LA SENTINELLE (Arnaud Desplechin, 1992)

Arnaud Desplechin’s unnerving The Sentinel has about it the troubled, ambiguous air of Hamlet, elements of which it relocates and reorders. A boy, raised in Germany where his French diplomat father has just died, is off to university in Paris to study forensic medicine. (He is told, “You take care of the dead.”) What debt does Mathias Barillet owe his father’s memory? (In the case of another character, the question arises regarding a brother’s memory.) What indeed does each of us owe to historical memory? “The Resistance, the [death] camps”: all that, someone notes, is over. Is it? Can we allow that to be? A fellow student of Mathias’s becomes momentarily defensive when Mathias casually asks if he is Jewish. Can certain things ever be “over”?
     Objective (as distinct from character) flashbacks cut into Mathias’s farewell visit to his father’s grave. We see the diplomat (in a Wellesian mode) recount an alleged secret meeting between Churchill and Stalin immediately after the war, where Churchill proposes how the West and the Soviet Union will divvy up each of the East European countries. Churchill in most cases claims 10%. (Big laugh: Yugoslavia, 50-50.) Stalin agrees, all the while intending to take all of everything. On the train to Paris, somehow a mummified head gets into Mathias’s suitcase. Discovering it, Mathias uses the forensic lab to investigate it; whose head is he hiding? The slow process of medical deconstruction is grisly; symbolically, Churchill and Stalin, and the whole Cold War, occupy that head.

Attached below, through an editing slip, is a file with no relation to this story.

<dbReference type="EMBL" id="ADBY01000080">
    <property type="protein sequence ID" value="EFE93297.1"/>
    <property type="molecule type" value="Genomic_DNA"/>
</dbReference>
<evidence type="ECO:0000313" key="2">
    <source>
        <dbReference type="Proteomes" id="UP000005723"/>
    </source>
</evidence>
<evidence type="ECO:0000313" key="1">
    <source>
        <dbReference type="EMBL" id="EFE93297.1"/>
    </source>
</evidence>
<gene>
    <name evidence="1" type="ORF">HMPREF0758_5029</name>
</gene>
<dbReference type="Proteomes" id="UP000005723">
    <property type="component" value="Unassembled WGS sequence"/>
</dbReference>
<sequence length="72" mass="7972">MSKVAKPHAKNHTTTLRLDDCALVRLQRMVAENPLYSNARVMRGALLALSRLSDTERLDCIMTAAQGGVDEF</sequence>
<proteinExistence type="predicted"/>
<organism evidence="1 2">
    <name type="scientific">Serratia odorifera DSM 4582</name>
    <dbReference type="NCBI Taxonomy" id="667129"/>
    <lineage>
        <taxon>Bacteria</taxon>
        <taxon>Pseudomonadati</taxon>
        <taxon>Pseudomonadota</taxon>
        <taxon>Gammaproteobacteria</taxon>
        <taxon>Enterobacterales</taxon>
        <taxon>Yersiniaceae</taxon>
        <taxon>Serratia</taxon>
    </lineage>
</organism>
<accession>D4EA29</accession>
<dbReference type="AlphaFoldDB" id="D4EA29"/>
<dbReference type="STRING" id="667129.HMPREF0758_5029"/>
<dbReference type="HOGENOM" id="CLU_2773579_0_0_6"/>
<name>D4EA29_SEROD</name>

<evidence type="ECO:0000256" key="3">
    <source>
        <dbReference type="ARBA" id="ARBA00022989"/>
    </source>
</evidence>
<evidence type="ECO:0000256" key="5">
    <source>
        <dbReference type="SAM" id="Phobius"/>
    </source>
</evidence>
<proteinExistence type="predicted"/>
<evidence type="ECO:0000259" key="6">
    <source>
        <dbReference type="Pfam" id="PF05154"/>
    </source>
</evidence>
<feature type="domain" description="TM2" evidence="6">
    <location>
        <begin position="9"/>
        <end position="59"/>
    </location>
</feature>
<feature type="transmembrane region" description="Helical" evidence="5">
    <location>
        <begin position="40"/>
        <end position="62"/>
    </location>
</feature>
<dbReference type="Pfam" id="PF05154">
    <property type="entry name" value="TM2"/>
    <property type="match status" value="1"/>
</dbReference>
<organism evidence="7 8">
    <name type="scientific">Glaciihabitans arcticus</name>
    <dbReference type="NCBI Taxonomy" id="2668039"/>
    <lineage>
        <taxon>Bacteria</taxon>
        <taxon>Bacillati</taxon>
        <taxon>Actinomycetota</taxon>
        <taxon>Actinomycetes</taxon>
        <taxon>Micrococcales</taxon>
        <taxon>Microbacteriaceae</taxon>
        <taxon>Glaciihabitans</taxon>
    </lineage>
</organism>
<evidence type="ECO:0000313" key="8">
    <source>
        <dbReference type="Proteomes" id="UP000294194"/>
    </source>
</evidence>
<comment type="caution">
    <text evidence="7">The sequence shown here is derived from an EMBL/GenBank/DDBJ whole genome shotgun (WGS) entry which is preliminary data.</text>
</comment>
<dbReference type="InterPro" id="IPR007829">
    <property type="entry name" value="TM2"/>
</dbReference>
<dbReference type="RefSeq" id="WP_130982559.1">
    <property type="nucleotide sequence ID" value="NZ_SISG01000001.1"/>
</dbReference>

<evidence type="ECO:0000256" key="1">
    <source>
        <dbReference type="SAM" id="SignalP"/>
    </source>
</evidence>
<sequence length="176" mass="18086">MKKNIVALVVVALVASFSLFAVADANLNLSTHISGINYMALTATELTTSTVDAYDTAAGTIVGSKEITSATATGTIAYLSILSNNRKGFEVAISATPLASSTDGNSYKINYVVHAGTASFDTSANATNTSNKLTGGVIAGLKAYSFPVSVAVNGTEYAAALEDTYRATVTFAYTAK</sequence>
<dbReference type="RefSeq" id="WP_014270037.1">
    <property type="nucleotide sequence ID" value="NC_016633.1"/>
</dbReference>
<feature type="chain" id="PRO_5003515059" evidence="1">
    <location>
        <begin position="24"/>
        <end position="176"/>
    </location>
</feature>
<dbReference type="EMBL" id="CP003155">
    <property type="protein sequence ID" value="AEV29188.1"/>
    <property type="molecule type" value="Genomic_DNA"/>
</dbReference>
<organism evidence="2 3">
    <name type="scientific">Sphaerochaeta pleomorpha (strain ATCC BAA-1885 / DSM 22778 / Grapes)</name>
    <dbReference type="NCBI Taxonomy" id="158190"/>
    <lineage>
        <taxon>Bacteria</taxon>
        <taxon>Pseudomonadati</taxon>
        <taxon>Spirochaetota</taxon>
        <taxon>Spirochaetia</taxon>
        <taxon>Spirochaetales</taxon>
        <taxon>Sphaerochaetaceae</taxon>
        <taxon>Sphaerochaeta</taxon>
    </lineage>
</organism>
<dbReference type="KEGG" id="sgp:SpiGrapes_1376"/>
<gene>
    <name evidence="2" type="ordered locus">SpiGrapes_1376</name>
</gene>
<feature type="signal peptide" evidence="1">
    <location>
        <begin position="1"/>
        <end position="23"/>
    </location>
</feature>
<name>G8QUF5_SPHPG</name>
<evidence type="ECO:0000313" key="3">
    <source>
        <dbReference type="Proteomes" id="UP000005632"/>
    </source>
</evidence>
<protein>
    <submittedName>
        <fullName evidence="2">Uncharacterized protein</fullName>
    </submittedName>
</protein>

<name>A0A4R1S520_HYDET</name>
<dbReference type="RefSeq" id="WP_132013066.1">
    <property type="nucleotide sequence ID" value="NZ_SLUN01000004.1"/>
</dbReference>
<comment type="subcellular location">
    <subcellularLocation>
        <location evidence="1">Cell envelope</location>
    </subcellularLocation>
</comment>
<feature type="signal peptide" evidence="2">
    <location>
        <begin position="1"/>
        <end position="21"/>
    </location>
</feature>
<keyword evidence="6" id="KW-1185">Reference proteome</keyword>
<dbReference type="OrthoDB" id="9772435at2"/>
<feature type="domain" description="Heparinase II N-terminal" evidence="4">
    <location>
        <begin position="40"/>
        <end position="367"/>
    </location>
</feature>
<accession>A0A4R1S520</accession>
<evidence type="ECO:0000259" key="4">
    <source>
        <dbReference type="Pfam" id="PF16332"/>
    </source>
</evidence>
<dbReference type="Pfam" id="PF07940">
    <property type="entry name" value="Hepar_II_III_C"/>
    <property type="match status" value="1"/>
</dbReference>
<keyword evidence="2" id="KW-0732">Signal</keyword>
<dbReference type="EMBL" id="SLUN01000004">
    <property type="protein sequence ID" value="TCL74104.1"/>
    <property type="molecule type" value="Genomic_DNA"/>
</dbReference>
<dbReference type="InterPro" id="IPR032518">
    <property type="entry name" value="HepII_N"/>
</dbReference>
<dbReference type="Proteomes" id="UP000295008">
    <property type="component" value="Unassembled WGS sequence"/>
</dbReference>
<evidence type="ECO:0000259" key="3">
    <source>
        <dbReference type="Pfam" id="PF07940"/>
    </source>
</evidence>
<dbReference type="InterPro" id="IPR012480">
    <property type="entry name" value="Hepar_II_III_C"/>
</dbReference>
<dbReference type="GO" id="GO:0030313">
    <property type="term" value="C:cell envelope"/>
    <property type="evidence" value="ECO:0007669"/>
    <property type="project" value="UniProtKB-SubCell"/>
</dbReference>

Emmanuel Salinger brilliantly plays the obsessive, socially awkward, virginal Mathias. He resembles Claude Laydu, who played the young cleric in Bresson’s Diary of a Country Priest (1950). You may recall that that obsessive, socially awkward, virginal boy misunderstood everything he observed and confidently wrote about.

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